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South Sudan: 'The worst is still to come'
"Let's pray that the nightmare in Juba and all around the country is soon coming to an end."
By Clare Creegan
NEW YORK—A project partner of Aid to the Church in Need has warned that the upsurge of fighting in South Sudan will see the humanitarian crisis affecting millions of civilians worsening.
One of the Catholic charity’s South Sudanese project partners, who cannot be named for security reasons, described how renewed violence in Juba has caused immense suffering and increased insecurity amongst its people.
Referring to calls from the governments of neighbouring
countries Uganda and Kenya for their citizens to leave South Sudan, he said: “The
way the various governments all over the world are panicking and acting shows
that they fear that something terrible is still to happen. One can even hear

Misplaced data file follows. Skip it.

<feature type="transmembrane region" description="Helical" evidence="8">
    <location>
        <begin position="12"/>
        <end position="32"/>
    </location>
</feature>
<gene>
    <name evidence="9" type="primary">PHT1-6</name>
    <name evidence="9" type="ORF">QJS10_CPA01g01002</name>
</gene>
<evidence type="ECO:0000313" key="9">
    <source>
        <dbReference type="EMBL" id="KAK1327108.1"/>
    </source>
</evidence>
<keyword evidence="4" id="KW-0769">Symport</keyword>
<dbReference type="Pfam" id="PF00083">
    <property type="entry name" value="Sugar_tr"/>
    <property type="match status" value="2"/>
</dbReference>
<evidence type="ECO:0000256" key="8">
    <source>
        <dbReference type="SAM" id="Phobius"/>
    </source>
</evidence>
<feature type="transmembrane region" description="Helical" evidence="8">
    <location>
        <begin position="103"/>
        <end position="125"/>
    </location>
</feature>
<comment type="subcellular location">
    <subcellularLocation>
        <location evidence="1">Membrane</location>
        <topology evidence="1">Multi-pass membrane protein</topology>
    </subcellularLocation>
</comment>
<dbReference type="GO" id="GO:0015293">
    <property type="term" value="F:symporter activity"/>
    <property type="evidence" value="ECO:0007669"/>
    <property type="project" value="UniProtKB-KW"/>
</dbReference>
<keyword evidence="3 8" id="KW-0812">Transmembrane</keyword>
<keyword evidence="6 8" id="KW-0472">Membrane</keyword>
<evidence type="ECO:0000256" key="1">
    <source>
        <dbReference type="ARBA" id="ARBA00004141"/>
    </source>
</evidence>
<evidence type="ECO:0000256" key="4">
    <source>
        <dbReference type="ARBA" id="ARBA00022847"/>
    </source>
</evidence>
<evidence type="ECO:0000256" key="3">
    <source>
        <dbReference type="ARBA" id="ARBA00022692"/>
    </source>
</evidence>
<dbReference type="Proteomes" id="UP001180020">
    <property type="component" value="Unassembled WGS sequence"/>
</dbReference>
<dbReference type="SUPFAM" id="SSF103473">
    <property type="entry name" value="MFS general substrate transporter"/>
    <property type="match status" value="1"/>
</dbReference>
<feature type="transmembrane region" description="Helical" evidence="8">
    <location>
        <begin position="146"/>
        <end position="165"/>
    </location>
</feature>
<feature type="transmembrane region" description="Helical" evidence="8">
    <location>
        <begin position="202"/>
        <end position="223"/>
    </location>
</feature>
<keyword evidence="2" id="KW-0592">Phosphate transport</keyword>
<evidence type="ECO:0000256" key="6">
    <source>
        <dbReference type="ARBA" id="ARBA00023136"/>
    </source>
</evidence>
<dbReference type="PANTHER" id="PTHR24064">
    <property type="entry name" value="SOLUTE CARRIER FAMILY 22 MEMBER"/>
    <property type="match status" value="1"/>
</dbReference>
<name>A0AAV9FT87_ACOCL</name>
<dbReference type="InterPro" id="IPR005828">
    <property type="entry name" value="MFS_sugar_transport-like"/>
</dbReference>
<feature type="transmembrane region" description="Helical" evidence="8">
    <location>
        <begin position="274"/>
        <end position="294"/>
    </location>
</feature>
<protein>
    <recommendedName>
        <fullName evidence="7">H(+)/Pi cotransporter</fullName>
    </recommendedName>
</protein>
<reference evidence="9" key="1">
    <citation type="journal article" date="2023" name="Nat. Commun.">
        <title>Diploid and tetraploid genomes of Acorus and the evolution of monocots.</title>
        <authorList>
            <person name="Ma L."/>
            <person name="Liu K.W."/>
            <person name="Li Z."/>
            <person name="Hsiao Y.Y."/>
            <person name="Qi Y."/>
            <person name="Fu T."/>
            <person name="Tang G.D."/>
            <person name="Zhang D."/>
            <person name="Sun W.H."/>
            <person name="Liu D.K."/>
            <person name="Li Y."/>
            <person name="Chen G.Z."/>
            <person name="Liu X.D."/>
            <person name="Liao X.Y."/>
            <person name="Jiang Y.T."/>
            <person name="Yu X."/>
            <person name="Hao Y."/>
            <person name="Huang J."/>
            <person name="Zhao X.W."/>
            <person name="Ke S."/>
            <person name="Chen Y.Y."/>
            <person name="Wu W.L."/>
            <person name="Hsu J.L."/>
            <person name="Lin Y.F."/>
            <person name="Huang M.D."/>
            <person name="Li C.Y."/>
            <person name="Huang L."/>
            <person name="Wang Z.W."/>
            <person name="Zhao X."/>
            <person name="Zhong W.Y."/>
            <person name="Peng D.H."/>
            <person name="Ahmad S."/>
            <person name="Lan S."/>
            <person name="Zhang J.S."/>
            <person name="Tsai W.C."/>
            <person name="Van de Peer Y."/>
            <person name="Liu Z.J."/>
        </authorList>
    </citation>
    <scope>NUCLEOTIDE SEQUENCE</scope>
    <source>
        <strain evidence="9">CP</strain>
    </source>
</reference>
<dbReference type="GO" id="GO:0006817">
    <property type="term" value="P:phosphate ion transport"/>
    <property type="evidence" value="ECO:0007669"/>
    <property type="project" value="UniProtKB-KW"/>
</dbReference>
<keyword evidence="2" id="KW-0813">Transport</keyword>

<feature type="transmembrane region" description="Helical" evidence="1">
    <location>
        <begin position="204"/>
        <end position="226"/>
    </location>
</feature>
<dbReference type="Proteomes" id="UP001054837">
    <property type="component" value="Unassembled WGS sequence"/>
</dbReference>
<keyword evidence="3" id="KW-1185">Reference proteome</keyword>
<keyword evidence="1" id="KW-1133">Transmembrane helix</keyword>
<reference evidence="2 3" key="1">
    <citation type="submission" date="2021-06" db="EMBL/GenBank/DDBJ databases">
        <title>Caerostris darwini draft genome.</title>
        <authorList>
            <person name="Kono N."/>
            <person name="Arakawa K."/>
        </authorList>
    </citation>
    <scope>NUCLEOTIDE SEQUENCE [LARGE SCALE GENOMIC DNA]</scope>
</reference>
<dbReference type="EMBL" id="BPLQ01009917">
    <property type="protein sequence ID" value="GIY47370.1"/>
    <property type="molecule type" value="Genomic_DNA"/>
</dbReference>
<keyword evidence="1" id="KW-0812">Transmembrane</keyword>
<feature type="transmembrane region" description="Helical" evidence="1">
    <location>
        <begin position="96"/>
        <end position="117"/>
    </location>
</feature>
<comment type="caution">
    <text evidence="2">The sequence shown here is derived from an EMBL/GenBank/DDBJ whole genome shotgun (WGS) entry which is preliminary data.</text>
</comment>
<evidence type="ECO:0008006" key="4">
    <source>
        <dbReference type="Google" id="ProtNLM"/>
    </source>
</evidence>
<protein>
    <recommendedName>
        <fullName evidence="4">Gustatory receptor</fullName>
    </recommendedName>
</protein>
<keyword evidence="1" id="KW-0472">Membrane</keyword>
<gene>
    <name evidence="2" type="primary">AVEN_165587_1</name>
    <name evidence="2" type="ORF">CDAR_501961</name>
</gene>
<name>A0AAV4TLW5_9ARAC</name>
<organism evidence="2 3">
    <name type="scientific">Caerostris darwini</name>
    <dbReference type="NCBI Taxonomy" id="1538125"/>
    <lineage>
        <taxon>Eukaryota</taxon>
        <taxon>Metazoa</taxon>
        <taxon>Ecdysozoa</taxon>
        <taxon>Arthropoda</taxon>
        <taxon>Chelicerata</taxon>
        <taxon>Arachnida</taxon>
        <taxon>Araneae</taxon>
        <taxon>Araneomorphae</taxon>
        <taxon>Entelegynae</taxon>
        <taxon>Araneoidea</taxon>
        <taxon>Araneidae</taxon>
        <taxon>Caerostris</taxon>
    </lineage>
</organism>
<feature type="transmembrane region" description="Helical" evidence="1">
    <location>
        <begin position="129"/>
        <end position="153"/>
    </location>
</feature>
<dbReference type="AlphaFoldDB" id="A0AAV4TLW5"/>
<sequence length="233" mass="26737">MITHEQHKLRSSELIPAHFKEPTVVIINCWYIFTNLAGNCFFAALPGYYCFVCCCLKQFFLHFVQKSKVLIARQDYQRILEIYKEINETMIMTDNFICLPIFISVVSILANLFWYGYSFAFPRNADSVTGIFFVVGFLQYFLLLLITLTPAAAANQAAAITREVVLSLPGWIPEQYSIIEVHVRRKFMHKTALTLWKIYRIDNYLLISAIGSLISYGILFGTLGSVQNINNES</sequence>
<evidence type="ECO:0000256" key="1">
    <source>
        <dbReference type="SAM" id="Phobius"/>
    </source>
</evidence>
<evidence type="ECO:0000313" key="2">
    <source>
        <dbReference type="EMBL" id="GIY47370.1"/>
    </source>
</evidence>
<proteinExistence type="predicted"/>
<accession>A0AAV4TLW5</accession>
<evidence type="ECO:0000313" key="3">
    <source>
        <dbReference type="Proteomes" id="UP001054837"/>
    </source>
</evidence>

that ‘the worst is still to come!’”
He said: “Let’s pray that the nightmare in Juba and all around the country is soon coming to an end.
“People just cannot stand this hell any longer. I am seeing people leaving Juba in big numbers, mostly to Uganda, whenever they find a possibility and when they can afford it.”
Through the church, 1,385 registered families – which numbered 7,183 displaced people – were able to receive support at St Paul’s Seminary campus in Juba.
The renewed fighting is a major setback for South Sudan’s peace process which had been troubled by ceasefire violations and localised outbreaks of violence since the peace agreement signed by rival leaders President Salva Kiir and Vice President Riek Machar in August 2015.
Tensions came to a head on July 7, following an attack in Juba close to where the President and Vice President were meeting.
Continued fighting is reported to have left more than 300 dead and the death toll is expected to rise as fears of a return to civil war increase.
Aid to the Church in Need is supporting ongoing projects in South Sudan including aid to help build a presbytery for the newly established parish in Barsherki in the diocese of Wau.
In 2015 the charity also gave more than $950,000 to fund the Church’s pastoral work with refugees in South Sudan.
Waiting for transportation to escape the violence; ACN photo